In watching Inside Llewyn Davis, I found a bit of the old me. I liked the movie because of what it was about: because there were characters based off of Jim& Jean and Tom Paxton. Yet there were also frustrating elements to the film in that regard: Llewyn’s interest in pre-Dylan folk and the film’s anti-climactic ending. There were also things that the burgeoning new film fan in me enjoyed. The film incorporated a not yet famous Adam Driver as character that was very memorable, despite being insignificant to the plot. The film also used John Goodman in a similar regard. Goodman’s character has an eerie feel to him that briefly makes him seem like the film’s villain. In fact, however, he’s simply a quirky, self-promoting man with dehabilitating health problems.
Much like Driver’s character, Goodman’s character doesn’t “matter.” Then again, no character in Inside Llewyn Davis really does: the film’s frustrating ending is the revelation that Llewyn’s story is cyclical (a trait also seen in the Coen’s An Irrational Man). As such, Inside Llewyn Davis is not just a narrative, but a diorama: a depiction of Greenwich village and the universe around it from the perspective of one of the numerous folk singers who did not get to be Bob Dylan. Therefore, it doesn’t matter that John Goodman’s curmudgeony, jazz musician does not serve the function of a traditional villain. He fills an important place in the diorama, sitting in his sunglasses behind his chauffeur, and waiting to capture the viewer’s eye and imagination.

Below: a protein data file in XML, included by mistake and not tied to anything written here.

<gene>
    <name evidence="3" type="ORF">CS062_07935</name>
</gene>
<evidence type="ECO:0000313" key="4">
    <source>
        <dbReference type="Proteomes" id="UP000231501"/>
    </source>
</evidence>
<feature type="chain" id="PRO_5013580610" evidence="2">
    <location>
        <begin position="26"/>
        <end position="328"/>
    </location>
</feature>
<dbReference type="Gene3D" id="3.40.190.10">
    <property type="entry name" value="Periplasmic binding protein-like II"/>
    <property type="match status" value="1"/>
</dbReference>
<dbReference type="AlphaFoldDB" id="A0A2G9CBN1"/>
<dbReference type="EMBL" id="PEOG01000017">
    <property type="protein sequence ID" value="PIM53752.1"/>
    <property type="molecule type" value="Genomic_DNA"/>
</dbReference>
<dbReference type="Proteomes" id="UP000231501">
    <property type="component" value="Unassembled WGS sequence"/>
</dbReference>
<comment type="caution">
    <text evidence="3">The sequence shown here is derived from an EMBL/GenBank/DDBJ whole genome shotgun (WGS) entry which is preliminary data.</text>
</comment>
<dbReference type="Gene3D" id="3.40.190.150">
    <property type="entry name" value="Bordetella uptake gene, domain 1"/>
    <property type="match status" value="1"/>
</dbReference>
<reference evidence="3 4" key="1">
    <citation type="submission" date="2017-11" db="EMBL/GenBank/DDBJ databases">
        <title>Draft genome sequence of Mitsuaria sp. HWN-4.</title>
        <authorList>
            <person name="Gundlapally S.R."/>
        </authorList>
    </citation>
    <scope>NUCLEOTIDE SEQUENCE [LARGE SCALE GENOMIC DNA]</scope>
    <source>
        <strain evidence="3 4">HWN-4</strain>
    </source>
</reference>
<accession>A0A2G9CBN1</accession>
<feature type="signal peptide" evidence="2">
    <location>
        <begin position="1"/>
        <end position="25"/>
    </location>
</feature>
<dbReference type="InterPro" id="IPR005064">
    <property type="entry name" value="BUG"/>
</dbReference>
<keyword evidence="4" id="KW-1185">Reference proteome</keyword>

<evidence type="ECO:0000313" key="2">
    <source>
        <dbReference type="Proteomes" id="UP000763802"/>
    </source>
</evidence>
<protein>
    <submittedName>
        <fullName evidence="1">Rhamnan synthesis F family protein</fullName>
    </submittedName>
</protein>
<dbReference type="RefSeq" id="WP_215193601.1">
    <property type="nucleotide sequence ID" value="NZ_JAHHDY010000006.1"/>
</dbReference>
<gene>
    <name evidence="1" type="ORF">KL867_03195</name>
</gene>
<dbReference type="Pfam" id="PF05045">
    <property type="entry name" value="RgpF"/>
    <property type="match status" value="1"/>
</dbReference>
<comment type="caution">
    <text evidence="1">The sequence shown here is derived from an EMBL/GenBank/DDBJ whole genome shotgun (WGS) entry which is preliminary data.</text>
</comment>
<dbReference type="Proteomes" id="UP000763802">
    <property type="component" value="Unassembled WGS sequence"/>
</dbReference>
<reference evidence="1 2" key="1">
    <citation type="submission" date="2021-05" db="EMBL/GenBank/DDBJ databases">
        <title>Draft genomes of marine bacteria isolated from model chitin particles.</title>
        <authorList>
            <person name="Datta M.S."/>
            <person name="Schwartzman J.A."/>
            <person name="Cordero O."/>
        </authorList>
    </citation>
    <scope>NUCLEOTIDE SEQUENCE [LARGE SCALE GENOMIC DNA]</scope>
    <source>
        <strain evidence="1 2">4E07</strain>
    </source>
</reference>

Speaking of dioramas, what film better embodies that metaphor than The Grand Budapest Hotel? While it is a story that takes its protagonists to numerous places, its true soul comes out in every utterance of that phrase “lobby boy!” It is the adventure of a purple uniform as much as it the adventure of its unassuming protagonist. The uniform dashes through an exquisite pink hotel, which itself exists with in the mind of a man buried in a beautiful, key covered monument. Furthermore, while The Grand Budapest Hotel is not a thoroughly non-traditional story (unlike Inside Llewyn Davis it features a traditional villain), it too is peppered with characters who briskly come in and out (including Owen Wilson’s “Monsieur Chuck”), making them more funky-dolls in a diorama than characters in a story.
By the time I started film-blogging over three years had passed since I watched these films. They changed me, yes, but it wasn’t a change I became aware of at once. In the year following my seeing those titles I continued to see the occasional flick at the suggestion of a film-student friend of mine. It took me 10 months before I truly began consuming film on my own. I lived near Toronto’s Bay St Video at the time, and when I had to watch Children of Men for an assignment, I decided to sign up for membership and rent the DVD.
Then, I began to rent more. I rapidly went through all of Wes Anderson’s filmography. I rented Linklater’s Boyhood, the Coen’s A Serious Man as well as a lot of Jean–Luc Godard. Having never received a formal film education, I’m sure I missed out on some of the key innovations in Godard’s work. I did however come to appreciate its blatant characteristics: long shots of natural and industrialized environments, philosophical monologues often peppered with references to Marxism and history, and a lack of a traditional storyline: In other words, the oddness of Wes Anderson and the Coens’ approaches to narrative pales in comparison.